Teacher Appreciation Day 2010 should have each child bring an apple to the classroom, but with the increased politicizing of education and schools, not everyone gets into the spirit. Are teachers’ unions undermining the parental support base?
Teacher Appreciation Day 2010
‘If you can read this, thank a teacher’ and other sentiments are the stuff of bumper stickers. Truth be told, any day should be teacher appreciation day. Educating children of various backgrounds and abilities is not an easy task and the importance of Teacher Appreciation Day 2010 cannot be clearer.
That being said, teacher strikes and the politicizing of the classroom – usually at the behest of teachers’ unions – are making it hard for parents. A case in point is the National Education Association’s sample news release(1) that starts off innocuously enough with suggesting that local media be alerted to the opportunity for celebrating a teacher appreciation day. It is not until halfway through the release that the reader recognizes the political statement for what it is.
Appreciate Teachers by Getting Behind the Unions?
The NEA suggests that teachers advocate for their students and deserve fair work evaluations. Supporters are urged to forego the traditional apple on the desk – and even the thank-you card – in favor of becoming actively embroiled in the teachers union struggles germane to the area.
Politicizing Los Angeles Classrooms
If the sample press release for Teacher Appreciation Day 2010 seems more like a call to arms than an admonition for parents and communities to take time out for a heartfelt thank-you, Los Angeles is hearing the message loud and clear. The website for the United Teachers Los Angeles(2) is a call to solidarity for a wide array of politically explosive causes.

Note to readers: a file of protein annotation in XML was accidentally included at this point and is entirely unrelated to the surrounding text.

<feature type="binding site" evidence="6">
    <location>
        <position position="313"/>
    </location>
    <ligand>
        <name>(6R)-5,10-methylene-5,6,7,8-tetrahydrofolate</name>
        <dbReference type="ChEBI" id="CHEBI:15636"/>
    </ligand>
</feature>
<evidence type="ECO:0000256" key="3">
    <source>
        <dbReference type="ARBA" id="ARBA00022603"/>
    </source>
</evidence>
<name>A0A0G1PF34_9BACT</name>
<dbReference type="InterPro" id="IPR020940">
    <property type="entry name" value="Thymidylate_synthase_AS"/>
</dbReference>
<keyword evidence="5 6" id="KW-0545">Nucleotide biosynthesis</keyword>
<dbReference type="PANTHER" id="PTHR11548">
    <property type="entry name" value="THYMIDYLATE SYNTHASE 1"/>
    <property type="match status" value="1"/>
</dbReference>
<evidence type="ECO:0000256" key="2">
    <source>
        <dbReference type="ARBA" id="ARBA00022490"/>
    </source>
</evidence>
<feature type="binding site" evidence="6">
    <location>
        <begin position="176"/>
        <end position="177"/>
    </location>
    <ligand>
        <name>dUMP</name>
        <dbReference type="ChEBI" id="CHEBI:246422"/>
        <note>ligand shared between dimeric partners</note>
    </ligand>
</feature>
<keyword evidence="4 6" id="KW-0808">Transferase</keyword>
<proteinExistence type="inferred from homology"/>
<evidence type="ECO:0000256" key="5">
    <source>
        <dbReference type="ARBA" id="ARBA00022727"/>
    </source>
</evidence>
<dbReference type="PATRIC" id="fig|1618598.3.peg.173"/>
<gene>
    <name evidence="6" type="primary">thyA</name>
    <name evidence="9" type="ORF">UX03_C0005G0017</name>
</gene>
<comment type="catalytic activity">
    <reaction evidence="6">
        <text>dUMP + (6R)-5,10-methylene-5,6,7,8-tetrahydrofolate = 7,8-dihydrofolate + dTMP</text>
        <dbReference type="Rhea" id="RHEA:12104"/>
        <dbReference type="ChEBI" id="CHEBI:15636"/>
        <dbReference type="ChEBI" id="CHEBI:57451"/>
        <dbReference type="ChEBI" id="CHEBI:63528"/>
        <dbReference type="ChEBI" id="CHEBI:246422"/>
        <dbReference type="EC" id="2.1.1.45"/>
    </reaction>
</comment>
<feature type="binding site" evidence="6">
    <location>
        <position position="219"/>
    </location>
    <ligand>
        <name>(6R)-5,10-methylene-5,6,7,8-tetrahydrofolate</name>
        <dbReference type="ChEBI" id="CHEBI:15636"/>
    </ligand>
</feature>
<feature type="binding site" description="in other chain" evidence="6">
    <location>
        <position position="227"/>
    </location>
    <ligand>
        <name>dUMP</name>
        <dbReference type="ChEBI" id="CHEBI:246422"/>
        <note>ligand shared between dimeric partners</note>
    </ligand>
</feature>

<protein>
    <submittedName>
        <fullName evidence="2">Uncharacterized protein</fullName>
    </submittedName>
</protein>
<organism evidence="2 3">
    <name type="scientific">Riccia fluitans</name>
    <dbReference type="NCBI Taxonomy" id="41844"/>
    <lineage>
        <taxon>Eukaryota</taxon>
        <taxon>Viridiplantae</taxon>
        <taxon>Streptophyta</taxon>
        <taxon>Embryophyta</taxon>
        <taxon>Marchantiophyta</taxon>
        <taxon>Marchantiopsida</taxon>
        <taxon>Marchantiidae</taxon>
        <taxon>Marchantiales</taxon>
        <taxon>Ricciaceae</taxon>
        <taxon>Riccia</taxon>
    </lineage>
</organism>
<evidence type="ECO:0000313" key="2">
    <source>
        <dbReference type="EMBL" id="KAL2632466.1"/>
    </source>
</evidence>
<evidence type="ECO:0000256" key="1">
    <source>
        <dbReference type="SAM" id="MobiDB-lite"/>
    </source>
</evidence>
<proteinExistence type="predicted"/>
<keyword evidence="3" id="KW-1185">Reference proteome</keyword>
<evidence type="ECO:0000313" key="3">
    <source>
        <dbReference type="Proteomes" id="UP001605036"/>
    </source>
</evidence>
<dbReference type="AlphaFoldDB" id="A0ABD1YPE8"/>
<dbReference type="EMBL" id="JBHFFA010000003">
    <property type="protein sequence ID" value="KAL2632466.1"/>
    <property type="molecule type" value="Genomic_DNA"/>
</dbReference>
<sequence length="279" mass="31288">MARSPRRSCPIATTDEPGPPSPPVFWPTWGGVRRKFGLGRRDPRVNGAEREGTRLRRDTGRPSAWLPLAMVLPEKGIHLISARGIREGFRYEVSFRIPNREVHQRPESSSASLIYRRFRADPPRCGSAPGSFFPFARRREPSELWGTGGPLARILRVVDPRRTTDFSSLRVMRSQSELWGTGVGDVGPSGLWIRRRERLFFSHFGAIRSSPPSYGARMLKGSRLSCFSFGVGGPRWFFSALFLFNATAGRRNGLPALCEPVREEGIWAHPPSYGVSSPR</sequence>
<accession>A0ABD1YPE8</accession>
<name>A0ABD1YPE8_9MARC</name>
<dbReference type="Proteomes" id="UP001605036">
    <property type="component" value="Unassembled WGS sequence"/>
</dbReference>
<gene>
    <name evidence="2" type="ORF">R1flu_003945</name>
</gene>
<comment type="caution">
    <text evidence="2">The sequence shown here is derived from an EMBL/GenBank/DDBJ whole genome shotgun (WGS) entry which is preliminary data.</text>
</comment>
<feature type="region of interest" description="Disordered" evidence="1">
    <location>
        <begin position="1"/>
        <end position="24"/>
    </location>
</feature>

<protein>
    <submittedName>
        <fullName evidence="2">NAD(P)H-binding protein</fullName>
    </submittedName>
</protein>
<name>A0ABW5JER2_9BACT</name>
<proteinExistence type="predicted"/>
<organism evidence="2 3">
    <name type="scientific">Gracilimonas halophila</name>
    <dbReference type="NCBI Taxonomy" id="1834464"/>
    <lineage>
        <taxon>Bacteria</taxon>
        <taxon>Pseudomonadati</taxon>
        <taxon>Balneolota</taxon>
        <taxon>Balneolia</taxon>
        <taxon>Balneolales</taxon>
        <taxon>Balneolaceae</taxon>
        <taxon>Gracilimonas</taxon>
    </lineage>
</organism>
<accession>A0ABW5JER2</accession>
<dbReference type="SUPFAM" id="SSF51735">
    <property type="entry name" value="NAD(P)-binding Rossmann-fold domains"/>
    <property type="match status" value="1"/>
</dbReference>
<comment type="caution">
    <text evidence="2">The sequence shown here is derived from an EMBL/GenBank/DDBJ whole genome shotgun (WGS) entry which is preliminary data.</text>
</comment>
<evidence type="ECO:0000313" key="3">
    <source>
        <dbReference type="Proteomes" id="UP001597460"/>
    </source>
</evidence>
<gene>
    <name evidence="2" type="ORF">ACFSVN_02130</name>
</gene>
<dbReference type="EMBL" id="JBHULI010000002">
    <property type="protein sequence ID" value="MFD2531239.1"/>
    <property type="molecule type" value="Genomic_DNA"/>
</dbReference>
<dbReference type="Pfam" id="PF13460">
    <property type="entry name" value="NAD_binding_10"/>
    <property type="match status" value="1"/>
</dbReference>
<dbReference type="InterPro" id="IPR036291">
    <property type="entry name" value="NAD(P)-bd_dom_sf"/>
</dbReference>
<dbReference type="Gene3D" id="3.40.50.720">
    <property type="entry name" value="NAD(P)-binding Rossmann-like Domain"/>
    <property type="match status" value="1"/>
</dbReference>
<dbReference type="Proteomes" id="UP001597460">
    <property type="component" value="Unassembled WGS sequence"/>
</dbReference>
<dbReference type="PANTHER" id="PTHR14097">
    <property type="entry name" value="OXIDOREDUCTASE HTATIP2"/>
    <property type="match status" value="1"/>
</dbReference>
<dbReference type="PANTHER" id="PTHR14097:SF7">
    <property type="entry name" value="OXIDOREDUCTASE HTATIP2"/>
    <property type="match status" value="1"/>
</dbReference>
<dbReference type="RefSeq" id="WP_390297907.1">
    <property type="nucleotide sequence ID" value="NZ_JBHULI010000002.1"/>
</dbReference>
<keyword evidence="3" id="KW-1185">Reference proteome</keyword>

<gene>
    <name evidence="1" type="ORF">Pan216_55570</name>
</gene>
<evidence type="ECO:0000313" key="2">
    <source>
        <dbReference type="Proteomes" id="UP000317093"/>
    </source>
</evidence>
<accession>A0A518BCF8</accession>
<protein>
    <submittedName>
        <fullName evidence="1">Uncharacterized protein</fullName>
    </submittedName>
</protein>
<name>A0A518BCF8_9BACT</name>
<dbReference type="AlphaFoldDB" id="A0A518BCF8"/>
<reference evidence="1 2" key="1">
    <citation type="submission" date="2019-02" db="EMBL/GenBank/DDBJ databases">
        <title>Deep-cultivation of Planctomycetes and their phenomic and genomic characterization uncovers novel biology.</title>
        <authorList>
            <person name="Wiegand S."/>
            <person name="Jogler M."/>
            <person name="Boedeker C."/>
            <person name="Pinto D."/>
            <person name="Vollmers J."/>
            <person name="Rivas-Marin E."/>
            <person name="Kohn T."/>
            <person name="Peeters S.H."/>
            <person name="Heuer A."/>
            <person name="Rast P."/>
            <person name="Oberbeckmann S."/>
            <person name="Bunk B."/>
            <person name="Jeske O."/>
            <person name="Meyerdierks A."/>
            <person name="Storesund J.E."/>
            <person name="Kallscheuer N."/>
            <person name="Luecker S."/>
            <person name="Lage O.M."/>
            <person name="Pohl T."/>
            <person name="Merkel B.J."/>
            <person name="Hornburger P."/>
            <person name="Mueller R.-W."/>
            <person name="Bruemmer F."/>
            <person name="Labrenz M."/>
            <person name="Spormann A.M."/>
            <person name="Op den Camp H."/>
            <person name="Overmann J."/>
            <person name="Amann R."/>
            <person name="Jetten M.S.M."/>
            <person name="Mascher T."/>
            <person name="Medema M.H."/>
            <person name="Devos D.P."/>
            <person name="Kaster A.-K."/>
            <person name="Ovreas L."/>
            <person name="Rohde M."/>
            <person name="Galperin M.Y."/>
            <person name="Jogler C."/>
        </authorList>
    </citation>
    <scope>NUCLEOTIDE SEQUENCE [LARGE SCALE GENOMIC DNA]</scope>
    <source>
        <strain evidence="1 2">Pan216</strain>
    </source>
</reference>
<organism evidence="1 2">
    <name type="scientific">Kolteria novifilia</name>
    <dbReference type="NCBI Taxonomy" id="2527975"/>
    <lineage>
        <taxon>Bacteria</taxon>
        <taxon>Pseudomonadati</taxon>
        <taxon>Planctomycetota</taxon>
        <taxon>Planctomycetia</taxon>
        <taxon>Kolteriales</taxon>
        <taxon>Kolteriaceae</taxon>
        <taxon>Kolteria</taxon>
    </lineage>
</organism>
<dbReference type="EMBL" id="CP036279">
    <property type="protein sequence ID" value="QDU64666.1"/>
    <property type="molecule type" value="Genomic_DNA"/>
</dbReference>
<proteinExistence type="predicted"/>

Teachers’ attention is directed to bargaining news, upsets about teacher effectiveness recommendations and a directive to join the “United for Immigration Reform 2010” march. It also reminds teachers that every Tuesday is “Red T-shirt Day” to show solidarity with the union. This show or solidarity obviously takes place in the classroom.
Teachers or Political Operatives?
Teacher strikes that oppose fiscally dictated layoffs – in times of daily private sector layoffs — sour parents’ abilities to relate to their children’s educators. The exhortation to forego traditional expressions of gratitude (for the sake of political support) makes Teacher Appreciation Day 2010 even more precarious. Driving home the reason for the discomfort is a Los Angeles Times exposé(3) that reveals the L.A. teacher’s union to be a major political player with money to burn.
Going back to the year 2000, the California Teachers Association outspent the Pharmaceutical Research and Manufacturers of America, various casino operator lobbying groups and even cigarette maker Philip Morris. The union spent more than $211 million in an effort to shape California politics. This included lobbying efforts, campaign contributions and of course the fight to add ballot measures (or prevent them from being added) during elections.
Just recently, the California Teachers Association contributed $1 million to fight Proposition 8. Concurrently, 1 in 5 kids drop out of local schools. Although Teacher Appreciation Day 2010 should be a time to express gratitude, it is difficult to follow the directives of the NEA and associated groups, as classrooms turn into political battle zones.
(1)National Education Association. “Sample News Release” (accessed May 4, 2010)
(2)United Teachers Los Angeles; accessed May 4, 2010
(3)Los Angeles Times. “Teachers union tops list of state political spenders” (accessed May 4, 2010)